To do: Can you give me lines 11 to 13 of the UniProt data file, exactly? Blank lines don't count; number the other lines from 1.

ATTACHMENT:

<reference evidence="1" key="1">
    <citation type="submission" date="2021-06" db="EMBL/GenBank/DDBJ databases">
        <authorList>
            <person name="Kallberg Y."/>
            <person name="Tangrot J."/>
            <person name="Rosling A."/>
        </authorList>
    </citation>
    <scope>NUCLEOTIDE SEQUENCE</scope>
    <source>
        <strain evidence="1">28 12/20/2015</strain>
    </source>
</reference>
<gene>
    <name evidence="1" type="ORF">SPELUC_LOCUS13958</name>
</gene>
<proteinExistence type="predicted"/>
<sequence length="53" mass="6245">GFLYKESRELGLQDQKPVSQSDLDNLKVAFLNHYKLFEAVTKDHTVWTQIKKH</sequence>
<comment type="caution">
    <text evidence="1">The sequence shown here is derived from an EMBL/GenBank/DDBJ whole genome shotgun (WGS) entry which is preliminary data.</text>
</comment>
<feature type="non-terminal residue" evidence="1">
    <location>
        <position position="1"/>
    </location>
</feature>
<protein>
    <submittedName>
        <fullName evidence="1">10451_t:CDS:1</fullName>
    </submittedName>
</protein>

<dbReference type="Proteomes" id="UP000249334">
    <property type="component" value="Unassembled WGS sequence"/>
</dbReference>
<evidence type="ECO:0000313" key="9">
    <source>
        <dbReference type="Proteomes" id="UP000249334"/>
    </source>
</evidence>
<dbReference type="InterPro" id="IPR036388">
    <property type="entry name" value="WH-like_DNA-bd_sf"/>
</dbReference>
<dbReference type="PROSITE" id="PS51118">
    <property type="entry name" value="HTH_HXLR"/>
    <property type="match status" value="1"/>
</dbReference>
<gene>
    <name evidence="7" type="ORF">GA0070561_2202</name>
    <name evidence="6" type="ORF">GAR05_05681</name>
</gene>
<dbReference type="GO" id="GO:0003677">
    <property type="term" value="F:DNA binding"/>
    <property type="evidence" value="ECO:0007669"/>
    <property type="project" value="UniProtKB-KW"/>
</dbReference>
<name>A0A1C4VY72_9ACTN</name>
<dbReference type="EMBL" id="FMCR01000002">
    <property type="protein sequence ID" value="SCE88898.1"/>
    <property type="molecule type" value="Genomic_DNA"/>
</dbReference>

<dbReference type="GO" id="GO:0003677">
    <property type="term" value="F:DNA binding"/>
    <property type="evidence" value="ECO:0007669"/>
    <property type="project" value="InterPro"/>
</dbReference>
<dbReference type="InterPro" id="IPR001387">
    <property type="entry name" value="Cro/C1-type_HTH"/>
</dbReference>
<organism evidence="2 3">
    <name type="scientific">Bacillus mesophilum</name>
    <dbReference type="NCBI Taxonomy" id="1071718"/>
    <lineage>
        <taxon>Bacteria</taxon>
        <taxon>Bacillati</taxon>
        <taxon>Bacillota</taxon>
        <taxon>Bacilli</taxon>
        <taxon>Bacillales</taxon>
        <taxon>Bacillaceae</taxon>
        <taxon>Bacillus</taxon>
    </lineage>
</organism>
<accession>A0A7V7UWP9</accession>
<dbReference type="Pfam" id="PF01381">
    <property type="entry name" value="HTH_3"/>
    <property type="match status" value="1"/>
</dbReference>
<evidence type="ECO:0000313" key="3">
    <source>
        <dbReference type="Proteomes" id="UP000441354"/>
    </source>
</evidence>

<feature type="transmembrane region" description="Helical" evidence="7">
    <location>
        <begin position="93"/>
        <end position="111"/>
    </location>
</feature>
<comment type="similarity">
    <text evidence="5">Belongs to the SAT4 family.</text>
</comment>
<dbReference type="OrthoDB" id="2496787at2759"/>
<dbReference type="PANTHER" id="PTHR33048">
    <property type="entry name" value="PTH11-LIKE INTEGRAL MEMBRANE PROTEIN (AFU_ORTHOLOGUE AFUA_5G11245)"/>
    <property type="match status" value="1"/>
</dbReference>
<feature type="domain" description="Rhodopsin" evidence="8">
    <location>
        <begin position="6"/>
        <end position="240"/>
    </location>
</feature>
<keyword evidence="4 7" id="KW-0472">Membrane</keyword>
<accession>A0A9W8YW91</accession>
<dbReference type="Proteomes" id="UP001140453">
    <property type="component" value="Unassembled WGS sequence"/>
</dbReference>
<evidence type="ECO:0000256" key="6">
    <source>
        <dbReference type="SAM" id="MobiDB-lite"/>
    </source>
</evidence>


        <strain evidence="1">28 12/20/2015</strain>
    </source>
</reference>